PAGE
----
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# Experiment 7 Hexadecimal Number to BCD Code Conversion and Application

## Experiment Objective

1. Learn to convert binary numbers to BCD code (bin_to_bcd)
2. Learn to convert hexadecimal numbers to BCD code (hex_to_bcd)

## 7.2 Experimental Implement

Combined with experiment 6, display the results of the operation to the segment display.

## 7.3 Experiment

### 7.2.1 Introduction to the principle of hexadecimal number to BCD code

Since the hexadecimal display is not intuitive, decimal display is more widely used in real life.

Human eyes recognition is relatively slow, so the display from hexadecimal to decimal does not need to be too fast. Generally, there are two methods

1. Countdown method:

Under the control of the synchronous clock, the hexadecimal number is decremented by 1 until it is reduced to 0. At the same time, the appropriate BCD code decimal counter is designed to increment. When the hexadecimal number is reduced to 0, the BCD counter Just gets with the same value to display.

1. Bitwise operations (specifically, shift bits and plus 3 here). The implementation is as follows:
2. Set the maximum decimal value of the expression. Suppose you want to convert the 16-digit binary value (4-digit hexadecimal) to decimal. The maximum value can be expressed as 65535. First define five four-digit binary units: ten thousand, thousand, hundred, ten, and one to accommodate calculation results
3. Shift the hexadecimal number by one to the left, and put the removed part into the defined variable, and judge whether the units of ten thousand, thousand, hundred, ten, and one are greater than or equal to 5, and if so, add the corresponding bit to 3 until the 16-bit shift is completed, and the corresponding result is obtained.

Note: Do not add 3 when moving to the last digit, put the operation result directly

1. The principle of hexadecimal number to BCD number conversion

Suppose ABCD is a 4-digit binary number (possibly ones, 10 or 100 bits, etc.), adjusts it to BCD code. Since the entire calculation is implemented in successive shifts, ABCDE is obtained after shifting one bit (E is from low displacement and its value is either 0 or 1). At this time, it should be judged whether the value is greater than or equal to 10. If so, the value is increased by 6 to adjust it to within 10, and the carry is shifted to the upper 4-bit BCD code. Here, the pre-movement adjustment is used to first determine whether ABCD is greater than or equal to 5 (half of 10), and if it is greater than 5, add 3 (half of 6) and then shift.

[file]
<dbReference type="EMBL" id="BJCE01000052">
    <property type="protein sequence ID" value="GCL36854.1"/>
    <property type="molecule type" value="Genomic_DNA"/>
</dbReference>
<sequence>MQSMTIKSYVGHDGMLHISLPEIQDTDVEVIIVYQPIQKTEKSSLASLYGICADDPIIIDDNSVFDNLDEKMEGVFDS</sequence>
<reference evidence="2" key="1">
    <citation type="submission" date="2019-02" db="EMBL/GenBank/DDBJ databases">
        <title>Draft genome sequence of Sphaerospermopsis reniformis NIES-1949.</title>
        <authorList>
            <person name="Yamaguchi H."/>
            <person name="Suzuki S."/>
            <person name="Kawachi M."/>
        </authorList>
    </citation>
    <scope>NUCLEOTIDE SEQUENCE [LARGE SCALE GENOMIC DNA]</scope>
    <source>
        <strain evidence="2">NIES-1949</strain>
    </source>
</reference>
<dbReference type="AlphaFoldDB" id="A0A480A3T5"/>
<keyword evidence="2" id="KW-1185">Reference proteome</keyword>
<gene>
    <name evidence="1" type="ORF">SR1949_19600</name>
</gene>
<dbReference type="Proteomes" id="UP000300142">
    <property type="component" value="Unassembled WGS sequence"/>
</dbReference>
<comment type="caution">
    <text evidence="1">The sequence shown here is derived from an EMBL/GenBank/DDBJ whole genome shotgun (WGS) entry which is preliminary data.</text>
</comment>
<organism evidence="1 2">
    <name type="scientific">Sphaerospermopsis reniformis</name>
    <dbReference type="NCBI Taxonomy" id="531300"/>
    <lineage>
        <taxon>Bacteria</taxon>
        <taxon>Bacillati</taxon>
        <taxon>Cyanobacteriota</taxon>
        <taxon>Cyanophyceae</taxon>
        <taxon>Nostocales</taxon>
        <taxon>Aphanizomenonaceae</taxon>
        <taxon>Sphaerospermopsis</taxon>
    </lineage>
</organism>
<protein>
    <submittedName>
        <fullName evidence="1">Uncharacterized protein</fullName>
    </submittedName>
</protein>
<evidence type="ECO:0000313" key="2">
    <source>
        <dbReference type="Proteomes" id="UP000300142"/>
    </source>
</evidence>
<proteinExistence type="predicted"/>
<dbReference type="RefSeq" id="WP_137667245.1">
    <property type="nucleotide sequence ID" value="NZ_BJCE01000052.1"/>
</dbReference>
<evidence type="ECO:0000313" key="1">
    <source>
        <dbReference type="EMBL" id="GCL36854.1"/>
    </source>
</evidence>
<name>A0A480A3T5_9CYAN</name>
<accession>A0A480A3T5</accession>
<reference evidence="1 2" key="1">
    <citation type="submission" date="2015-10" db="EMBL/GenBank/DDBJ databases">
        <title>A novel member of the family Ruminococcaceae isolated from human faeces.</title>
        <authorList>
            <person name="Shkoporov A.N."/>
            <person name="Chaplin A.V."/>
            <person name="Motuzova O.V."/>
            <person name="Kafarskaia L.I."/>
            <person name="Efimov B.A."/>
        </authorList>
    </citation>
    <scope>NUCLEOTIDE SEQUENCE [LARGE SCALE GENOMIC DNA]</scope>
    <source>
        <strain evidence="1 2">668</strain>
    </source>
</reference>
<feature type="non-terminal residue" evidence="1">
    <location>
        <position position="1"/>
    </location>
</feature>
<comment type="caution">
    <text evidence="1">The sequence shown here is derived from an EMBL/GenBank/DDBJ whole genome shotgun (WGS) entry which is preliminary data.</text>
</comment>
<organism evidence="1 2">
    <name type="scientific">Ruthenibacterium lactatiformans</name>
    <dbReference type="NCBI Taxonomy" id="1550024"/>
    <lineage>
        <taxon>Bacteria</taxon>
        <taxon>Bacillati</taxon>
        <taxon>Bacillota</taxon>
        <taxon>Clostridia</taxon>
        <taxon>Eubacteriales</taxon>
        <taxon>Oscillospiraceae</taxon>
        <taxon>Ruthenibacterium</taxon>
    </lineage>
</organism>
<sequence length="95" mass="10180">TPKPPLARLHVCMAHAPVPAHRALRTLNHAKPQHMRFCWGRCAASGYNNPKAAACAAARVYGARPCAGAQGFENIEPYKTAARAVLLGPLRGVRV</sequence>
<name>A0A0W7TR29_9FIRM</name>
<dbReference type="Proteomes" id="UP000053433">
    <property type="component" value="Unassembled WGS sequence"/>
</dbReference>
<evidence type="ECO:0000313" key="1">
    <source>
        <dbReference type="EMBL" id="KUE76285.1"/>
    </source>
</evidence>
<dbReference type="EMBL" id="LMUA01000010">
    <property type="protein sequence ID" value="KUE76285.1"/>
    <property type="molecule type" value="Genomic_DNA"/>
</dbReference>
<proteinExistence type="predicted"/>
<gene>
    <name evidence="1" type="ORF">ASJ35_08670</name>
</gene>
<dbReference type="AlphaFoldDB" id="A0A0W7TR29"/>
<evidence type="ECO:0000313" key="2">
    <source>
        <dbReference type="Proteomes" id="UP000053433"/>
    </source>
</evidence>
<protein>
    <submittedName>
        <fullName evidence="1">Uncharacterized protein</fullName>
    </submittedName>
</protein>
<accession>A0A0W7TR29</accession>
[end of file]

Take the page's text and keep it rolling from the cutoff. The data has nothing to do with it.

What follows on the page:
For example, ABCD = 0110 (decimal 6)

1. After shifting it becomes 1100 (12), greater than 1001 (decimal 9)
2. By plus 0110 (decimal 6), ABCD = 0010, carry position is 1, the result is expressed as decimal 12
3. Use pre-shift processing, ABCD = 0110 (6), greater than 5, plus 3
4. ABCD = 1001 (9), shift left by one
5. ABCD = 0010, the shifted bit is the lowest bit of the high four-bit BCD.
6. Since the shifted bit is 1, ABCD = 0010(2), the result is also 12 in decimal.
7. The two results are the same
8. Firstly, make a judgement, and then add 3 and shift. If there are multiple BCD codes at the same time, then multiple BCD numbers all must first determine whether need to add 2 and then shift.
9. The first way is relatively easy. Here, the second method is mainly introduced.

Example 1: Binary to BCD. See Figure 7.1.

Figure 7.1 Example 1, bin_to_bcd

Example 2: Hexadecimal to BCD. See Figure 7.2.

Figure 7.2 hex_to_bcd

### 7.2.2 Introduction to the Program

The first step: the establishment of the main program framework

 module HEX_BCD (   input [15:0] hex, output reg [3:0] ones, output reg [3:0] tens, output reg [3:0] hundreds, output reg [3:0] thousands, output reg [3:0] ten_thousands );

Enter a 16-bit binary number hex, which can represent a maximum of 65535 decimal, so output ones, tens, hundreds, thousands, and ten_thousands.

The second step: the implementation of bit operation